Netvisor, a bare-metal network hypervisor, is a Network Operating System technology designed to power a variety of network devices from merchant silicon based ODM switches, to high-performance network computing appliances based on commercial off-the shelf server and network components. Netvisor is the first data center operating system, which solves the complex problem of virtualizing the infrastructure at the physical network fabric layer, which is the centerpiece of the data center infrastructure.CONTACT COMPANY►
- Clustering for simplified management
Netvisor is a distributed operating system based on a peer-to-peer, high-availability cluster architecture (see “Software Defined Fabric Switching” section for more details). This switch cluster technology is the foundation of Pluribus’ Software Defined Fabric, an architecture deeply ingrained in the network operating system, underpinning many of the other value-add network applications described hereafter. Pluribus’ Software Defined Fabric abstracts the complexity of the physical network topology by presenting the fabric-cluster as a single logical switch1 to services, applications and orchestration layers on top of the physical fabric.
Netvisor provides advanced analytics directly in the network fabric (a.k.a. inNetwork Analytics) therefore eliminating the need for separate taps, probes and monitoring fabic.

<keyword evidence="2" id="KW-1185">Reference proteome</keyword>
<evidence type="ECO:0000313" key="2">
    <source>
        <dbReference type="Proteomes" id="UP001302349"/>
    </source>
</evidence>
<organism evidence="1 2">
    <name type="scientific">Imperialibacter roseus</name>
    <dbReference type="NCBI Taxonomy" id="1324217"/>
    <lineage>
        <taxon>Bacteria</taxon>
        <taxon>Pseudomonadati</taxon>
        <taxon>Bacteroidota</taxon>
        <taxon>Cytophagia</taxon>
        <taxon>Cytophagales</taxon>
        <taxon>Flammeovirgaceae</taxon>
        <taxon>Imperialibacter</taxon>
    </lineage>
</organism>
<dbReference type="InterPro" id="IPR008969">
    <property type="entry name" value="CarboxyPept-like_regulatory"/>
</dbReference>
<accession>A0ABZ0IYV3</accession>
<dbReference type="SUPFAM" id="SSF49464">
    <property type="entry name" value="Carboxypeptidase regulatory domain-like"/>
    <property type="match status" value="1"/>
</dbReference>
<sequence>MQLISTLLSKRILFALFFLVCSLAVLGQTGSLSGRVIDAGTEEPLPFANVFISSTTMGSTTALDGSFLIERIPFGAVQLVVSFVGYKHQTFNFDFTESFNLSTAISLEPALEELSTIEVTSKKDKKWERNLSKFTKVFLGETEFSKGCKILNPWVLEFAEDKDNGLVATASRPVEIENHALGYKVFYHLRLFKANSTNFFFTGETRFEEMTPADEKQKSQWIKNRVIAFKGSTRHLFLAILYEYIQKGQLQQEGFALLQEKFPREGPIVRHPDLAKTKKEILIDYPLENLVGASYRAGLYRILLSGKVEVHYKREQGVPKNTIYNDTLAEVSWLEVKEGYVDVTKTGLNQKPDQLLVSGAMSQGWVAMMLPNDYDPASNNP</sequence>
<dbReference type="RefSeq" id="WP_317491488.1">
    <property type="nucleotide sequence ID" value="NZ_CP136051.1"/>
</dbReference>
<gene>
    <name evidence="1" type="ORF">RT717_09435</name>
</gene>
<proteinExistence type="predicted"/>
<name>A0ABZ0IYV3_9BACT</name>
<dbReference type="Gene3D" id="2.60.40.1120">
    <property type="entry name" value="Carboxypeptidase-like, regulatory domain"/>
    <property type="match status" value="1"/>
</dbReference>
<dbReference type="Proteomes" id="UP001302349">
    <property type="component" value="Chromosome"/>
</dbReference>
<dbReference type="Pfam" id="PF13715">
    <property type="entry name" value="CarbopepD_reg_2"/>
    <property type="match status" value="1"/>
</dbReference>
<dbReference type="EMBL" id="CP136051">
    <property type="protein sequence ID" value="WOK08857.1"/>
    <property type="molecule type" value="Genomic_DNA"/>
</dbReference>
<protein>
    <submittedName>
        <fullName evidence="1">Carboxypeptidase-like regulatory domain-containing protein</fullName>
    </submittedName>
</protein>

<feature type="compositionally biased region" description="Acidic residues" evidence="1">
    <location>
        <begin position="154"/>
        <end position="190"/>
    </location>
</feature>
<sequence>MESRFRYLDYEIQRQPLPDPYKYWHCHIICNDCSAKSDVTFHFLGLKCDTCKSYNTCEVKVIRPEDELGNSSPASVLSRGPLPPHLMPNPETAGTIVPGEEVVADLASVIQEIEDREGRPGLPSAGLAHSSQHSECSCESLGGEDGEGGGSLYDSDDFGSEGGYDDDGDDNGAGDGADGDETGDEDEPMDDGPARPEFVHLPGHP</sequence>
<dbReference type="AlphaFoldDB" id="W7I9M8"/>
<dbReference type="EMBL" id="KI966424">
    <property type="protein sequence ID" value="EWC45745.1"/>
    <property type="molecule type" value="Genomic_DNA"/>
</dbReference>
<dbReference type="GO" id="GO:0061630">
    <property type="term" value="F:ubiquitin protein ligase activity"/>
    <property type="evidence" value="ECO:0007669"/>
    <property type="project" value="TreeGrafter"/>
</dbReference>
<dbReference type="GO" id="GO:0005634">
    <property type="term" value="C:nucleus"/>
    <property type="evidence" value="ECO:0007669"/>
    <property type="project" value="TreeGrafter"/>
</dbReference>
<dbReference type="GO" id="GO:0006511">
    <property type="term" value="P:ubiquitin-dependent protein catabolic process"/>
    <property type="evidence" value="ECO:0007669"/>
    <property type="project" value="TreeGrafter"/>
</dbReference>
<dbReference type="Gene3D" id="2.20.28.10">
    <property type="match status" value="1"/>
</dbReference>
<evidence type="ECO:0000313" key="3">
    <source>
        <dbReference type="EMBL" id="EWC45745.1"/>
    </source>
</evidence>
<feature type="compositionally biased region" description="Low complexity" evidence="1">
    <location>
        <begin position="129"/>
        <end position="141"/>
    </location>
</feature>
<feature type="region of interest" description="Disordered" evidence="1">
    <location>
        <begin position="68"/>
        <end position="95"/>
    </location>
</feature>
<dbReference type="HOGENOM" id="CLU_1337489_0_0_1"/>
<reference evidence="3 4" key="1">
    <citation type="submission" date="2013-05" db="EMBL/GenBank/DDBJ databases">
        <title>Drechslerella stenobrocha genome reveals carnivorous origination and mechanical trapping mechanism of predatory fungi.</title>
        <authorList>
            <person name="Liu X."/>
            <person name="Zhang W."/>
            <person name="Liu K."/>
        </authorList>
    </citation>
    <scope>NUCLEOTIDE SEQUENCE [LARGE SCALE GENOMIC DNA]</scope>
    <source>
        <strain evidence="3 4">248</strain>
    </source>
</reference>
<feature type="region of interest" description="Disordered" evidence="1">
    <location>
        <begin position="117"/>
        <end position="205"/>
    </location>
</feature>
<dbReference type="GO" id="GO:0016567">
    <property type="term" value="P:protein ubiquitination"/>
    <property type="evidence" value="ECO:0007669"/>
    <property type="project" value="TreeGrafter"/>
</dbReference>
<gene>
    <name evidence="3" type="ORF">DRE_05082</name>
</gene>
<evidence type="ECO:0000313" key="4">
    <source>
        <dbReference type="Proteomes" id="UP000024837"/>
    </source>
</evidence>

- Services Virtualization / Application Hosting:
Netvisor brings the ability to run L4-L7 network services inside the network fabric either in high performance containers or in virtual machines (e.g. KVM and Bhyve). Netvisor also allows developers and administrators to run Linux applications in KVM and Bhyve virtual machines right on the network switches.
- Switch Fabric Virtualization
Netvisor brings the ability to virtualize bare metal of an entire cluster of switches, thus providing network and cloud administrators the ability to carve the entire fabric in logical containers with a dedicated set of network and compute resources. You can think of Netvisor as a bare metal (type 1) hypervisor2 for the network fabric, analogous to bare metal hypervisors for the compute infrastructure (such as VMWare ESXi).